Sicilian cuisine

The pleasures of the palate: a journey through the island's culinary culture which has existed for more than a thousand years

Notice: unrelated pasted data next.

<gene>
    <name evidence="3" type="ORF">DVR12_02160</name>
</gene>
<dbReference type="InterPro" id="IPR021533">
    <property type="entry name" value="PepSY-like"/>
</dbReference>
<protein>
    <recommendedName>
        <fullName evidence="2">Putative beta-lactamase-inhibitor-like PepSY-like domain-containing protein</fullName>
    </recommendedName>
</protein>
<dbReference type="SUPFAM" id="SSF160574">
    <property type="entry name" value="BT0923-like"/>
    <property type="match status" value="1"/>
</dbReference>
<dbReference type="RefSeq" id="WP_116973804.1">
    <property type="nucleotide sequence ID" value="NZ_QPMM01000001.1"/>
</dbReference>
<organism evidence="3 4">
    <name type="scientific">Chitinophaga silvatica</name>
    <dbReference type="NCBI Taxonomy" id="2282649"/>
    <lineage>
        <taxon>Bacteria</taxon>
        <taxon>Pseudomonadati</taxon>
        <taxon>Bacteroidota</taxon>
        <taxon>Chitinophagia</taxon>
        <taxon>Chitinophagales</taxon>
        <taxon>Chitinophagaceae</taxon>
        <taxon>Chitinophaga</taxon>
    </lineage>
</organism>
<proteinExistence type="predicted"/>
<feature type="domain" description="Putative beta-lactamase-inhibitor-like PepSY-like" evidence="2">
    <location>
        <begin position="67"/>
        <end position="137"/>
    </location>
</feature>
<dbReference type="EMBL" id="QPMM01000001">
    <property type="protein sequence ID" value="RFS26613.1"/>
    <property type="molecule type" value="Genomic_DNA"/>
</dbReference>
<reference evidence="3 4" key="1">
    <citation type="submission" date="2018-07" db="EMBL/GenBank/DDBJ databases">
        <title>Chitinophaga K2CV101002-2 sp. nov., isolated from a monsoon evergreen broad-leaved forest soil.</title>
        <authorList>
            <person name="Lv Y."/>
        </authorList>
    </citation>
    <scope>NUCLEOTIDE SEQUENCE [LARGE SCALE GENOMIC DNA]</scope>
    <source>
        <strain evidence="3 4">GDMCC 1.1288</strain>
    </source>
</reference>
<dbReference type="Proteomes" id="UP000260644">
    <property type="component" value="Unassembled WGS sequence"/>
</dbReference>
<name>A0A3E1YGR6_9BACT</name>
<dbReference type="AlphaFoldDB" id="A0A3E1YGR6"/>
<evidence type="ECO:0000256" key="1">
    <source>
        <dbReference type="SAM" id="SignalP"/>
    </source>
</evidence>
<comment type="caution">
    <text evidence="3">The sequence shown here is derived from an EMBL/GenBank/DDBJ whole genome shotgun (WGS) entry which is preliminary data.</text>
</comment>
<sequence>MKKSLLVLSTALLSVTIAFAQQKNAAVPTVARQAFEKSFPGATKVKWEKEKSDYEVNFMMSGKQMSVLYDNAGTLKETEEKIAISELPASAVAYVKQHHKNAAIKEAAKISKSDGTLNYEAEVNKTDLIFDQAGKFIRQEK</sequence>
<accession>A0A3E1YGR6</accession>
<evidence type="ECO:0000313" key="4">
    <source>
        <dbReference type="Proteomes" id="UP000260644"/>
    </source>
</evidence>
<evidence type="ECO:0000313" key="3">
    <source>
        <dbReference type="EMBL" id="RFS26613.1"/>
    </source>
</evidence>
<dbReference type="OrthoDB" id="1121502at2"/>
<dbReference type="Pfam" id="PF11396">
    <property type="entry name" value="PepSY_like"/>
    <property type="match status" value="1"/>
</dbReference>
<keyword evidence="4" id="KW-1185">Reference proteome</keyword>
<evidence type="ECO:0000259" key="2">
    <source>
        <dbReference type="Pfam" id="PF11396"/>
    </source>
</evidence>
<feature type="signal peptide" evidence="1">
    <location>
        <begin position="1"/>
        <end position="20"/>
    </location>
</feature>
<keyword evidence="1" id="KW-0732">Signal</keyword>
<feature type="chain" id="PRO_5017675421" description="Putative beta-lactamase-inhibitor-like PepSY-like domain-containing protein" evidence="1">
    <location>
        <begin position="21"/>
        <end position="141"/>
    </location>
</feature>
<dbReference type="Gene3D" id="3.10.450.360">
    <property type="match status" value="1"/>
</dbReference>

Sicily is the cradle of flavours and aromas, thanks to nature and to the capable hands of the island's inhabitants who have transformed the enormous range of local ingredients at their disposal into veritable delicacies for the palate. The origins of Sicilian cuisine are remote to say the least - Sicily's dessert par excellence, the Cassata Siciliana, for example, dates back around 1,200 years! No less the history of other typical sweets which take their shape or name from the regions in which they are produced. The most famous and noteworthy, other than the Cassata, are Cannoli, Trionfo della Gola, Zuccata, "Cuccia", "Minni" di Vergine, "Sfinci" di San Giuseppe, Cotagnata, Buccellato and the Pignolata di Messina. All are prepared with typical ingredients which include ricotta cheese, sugar, almond paste, marzipan, candied fruit, orange, lemon and citron peels, chocolate and dried fruit. There will be no shortage of opportunities for you to sample these delights in the numerous pastry and confectionery shops located throughout the island. To the list of specialities can be added Brioches with ice cream and cream, a true regional speciality which often replaces a meal for many Sicilians, granitas, a drink made from crushed ice and avaialble in various different flavours the most famous of which are mulberry, lemon and coffee, and Water Melon Jelly. The most famous hors d'oeuvres include aubergine Caponata, made from a selection of vegetables and olives in a sweet-and-sour sauce, seafood salad made with octopus, squid and boiled prawns, fritella made with beans, peas and artichokes, and a range of fried specialities which include panelle (chick pea fritters), crocche di patate (potato crocquettes), carciofi (fried artichokes) and broccoli (fried broccoli) which are usually eaten at local road-side stalls along with pane "ca meusa", breadrolls stuffed with sauted beef spleen. Other typical street snacks include la "frittola" made with fried offal, il "musso" made with beef cartilage and "Stigghiola" made with sheep's entrails. There are numerous typical dishes served at table, many of which are popular in origin and as a result were traditionally prepared with cheap and basic ingredients. First and foremost are the starters and above all those which contain fish such as pasta con le sarde e finocchietto (pasta with sardines and wild fennel), pasta con i broccoli "arriminati" (pasta with broccoli), pasta con la bottarga (pasta with salted tuna fish eggs), pasta alla "Norma" with aubergines and pecorino cheese, pasta alla "glassa" with potatoes, cous cous with fish, a dish which originated in Africa but is now typical of the area around Trapani, pasta con "l'anciova" (pasta with anchovies) and pasta "chi fasola" with beans. Over the centuries a range of other pasta dishes have been added, many of which include fish, such as pasta con i ricci (pasta with sea urchins) and with i frutti di mare (mixed seafood). Worthy of special mention is pasta al forno, a real Sicilian delicacy, which is cooked in a dish in the oven and is made with anelletti (spaghetti rings), tomato sauce, fried aubergines and minced beef. Main courses worthy of mention include "brociolone" made with minced beef and egg, "tunnina ammuttunata" (a slice of tuna fish with tomato), "stoccu" alla messinese made with cod, polpi "murati" (octopus), fritture di pesce (fried fish) and carni e salsicce alla brace (grilled meats and sausages). A rich selection of cheeses made with sheep and cow's milk is available such as pecorino, "maiorchino", "Tuma", "Primosale", "Canestrato", "Caciocavallo", "Vastedda" from Belice, "Priminitino" and a range of provola cheeses which vary in name and taste according to the region where they are produced. Bread is an absolute necessity on the Sicilian dining table and is cooked fresh on a daily basis (even on Sundays) from 4 o'clock in the morning until 9 o'clock at night. The most popular type of bread is pane di "casa" which is cooked in a wood oven and is a speciality of Monreale and Piana degli Albanesi. Another special bread is the pane nero di Castelvetrano, winner of an award from the Slow Food movement. If you happen to come across a car or small van by the side of the road on a Sunday selling bread we recommend that you stop and buy some! Other delicacies include salamis such as the famous salamis prepared at San'Angelo di Brolo with meat from the black pigs of the Nebrodi mountains.